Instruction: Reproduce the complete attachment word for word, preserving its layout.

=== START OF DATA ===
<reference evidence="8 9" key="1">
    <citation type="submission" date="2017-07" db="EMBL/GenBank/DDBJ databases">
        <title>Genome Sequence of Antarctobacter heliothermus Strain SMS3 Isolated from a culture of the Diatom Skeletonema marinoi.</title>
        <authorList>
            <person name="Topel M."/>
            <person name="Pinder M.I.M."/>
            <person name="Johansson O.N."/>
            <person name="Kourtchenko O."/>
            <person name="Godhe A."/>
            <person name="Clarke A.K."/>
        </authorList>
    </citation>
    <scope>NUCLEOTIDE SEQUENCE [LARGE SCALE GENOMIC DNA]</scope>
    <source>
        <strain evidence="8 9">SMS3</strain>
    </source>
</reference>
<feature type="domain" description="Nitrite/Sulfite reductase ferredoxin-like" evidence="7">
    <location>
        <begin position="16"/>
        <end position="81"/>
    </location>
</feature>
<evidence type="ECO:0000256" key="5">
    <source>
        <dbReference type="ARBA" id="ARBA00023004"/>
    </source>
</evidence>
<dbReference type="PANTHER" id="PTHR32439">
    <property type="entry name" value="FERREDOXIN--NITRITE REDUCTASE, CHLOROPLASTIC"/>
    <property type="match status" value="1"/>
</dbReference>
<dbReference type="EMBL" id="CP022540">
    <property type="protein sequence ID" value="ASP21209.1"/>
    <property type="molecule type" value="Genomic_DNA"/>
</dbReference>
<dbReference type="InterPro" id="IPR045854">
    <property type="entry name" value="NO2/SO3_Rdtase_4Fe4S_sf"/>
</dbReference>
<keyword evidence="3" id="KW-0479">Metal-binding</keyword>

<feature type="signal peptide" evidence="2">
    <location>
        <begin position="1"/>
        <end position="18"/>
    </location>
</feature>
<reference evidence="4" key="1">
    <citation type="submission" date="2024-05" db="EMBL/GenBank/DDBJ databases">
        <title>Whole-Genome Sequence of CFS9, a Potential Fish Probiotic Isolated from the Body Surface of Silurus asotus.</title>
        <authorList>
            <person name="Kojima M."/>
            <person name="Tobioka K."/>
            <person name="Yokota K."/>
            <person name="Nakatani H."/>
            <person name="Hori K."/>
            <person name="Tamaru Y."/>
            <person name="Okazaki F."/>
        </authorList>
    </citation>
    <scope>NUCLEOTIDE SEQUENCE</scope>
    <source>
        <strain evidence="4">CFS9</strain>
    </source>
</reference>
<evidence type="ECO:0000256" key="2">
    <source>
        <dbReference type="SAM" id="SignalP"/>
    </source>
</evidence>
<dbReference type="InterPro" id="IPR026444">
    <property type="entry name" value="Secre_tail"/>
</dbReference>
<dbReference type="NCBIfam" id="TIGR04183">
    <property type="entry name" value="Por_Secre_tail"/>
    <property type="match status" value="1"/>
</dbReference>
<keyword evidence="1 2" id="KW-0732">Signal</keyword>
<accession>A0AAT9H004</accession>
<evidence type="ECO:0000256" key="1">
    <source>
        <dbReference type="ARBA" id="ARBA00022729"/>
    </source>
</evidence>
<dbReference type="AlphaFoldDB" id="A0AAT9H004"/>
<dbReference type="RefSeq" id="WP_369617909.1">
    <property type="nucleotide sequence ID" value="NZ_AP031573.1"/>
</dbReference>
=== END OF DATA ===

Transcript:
<reference evidence="8 9" key="1">
    <citation type="submission" date="2017-07" db="EMBL/GenBank/DDBJ databases">
        <title>Genome Sequence of Antarctobacter heliothermus Strain SMS3 Isolated from a culture of the Diatom Skeletonema marinoi.</title>
        <authorList>
            <person name="Topel M."/>
            <person name="Pinder M.I.M."/>
            <person name="Johansson O.N."/>
            <person name="Kourtchenko O."/>
            <person name="Godhe A."/>
            <person name="Clarke A.K."/>
        </authorList>
    </citation>
    <scope>NUCLEOTIDE SEQUENCE [LARGE SCALE GENOMIC DNA]</scope>
    <source>
        <strain evidence="8 9">SMS3</strain>
    </source>
</reference>
<feature type="domain" description="Nitrite/Sulfite reductase ferredoxin-like" evidence="7">
    <location>
        <begin position="16"/>
        <end position="81"/>
    </location>
</feature>
<evidence type="ECO:0000256" key="5">
    <source>
        <dbReference type="ARBA" id="ARBA00023004"/>
    </source>
</evidence>
<dbReference type="PANTHER" id="PTHR32439">
    <property type="entry name" value="FERREDOXIN--NITRITE REDUCTASE, CHLOROPLASTIC"/>
    <property type="match status" value="1"/>
</dbReference>
<dbReference type="EMBL" id="CP022540">
    <property type="protein sequence ID" value="ASP21209.1"/>
    <property type="molecule type" value="Genomic_DNA"/>
</dbReference>
<dbReference type="InterPro" id="IPR045854">
    <property type="entry name" value="NO2/SO3_Rdtase_4Fe4S_sf"/>
</dbReference>
<keyword evidence="3" id="KW-0479">Metal-binding</keyword>

<feature type="signal peptide" evidence="2">
    <location>
        <begin position="1"/>
        <end position="18"/>
    </location>
</feature>
<reference evidence="4" key="1">
    <citation type="submission" date="2024-05" db="EMBL/GenBank/DDBJ databases">
        <title>Whole-Genome Sequence of CFS9, a Potential Fish Probiotic Isolated from the Body Surface of Silurus asotus.</title>
        <authorList>
            <person name="Kojima M."/>
            <person name="Tobioka K."/>
            <person name="Yokota K."/>
            <person name="Nakatani H."/>
            <person name="Hori K."/>
            <person name="Tamaru Y."/>
            <person name="Okazaki F."/>
        </authorList>
    </citation>
    <scope>NUCLEOTIDE SEQUENCE</scope>
    <source>
        <strain evidence="4">CFS9</strain>
    </source>
</reference>
<evidence type="ECO:0000256" key="2">
    <source>
        <dbReference type="SAM" id="SignalP"/>
    </source>
</evidence>
<dbReference type="InterPro" id="IPR026444">
    <property type="entry name" value="Secre_tail"/>
</dbReference>
<dbReference type="NCBIfam" id="TIGR04183">
    <property type="entry name" value="Por_Secre_tail"/>
    <property type="match status" value="1"/>
</dbReference>
<keyword evidence="1 2" id="KW-0732">Signal</keyword>
<accession>A0AAT9H004</accession>
<evidence type="ECO:0000256" key="1">
    <source>
        <dbReference type="ARBA" id="ARBA00022729"/>
    </source>
</evidence>
<dbReference type="AlphaFoldDB" id="A0AAT9H004"/>
<dbReference type="RefSeq" id="WP_369617909.1">
    <property type="nucleotide sequence ID" value="NZ_AP031573.1"/>
</dbReference>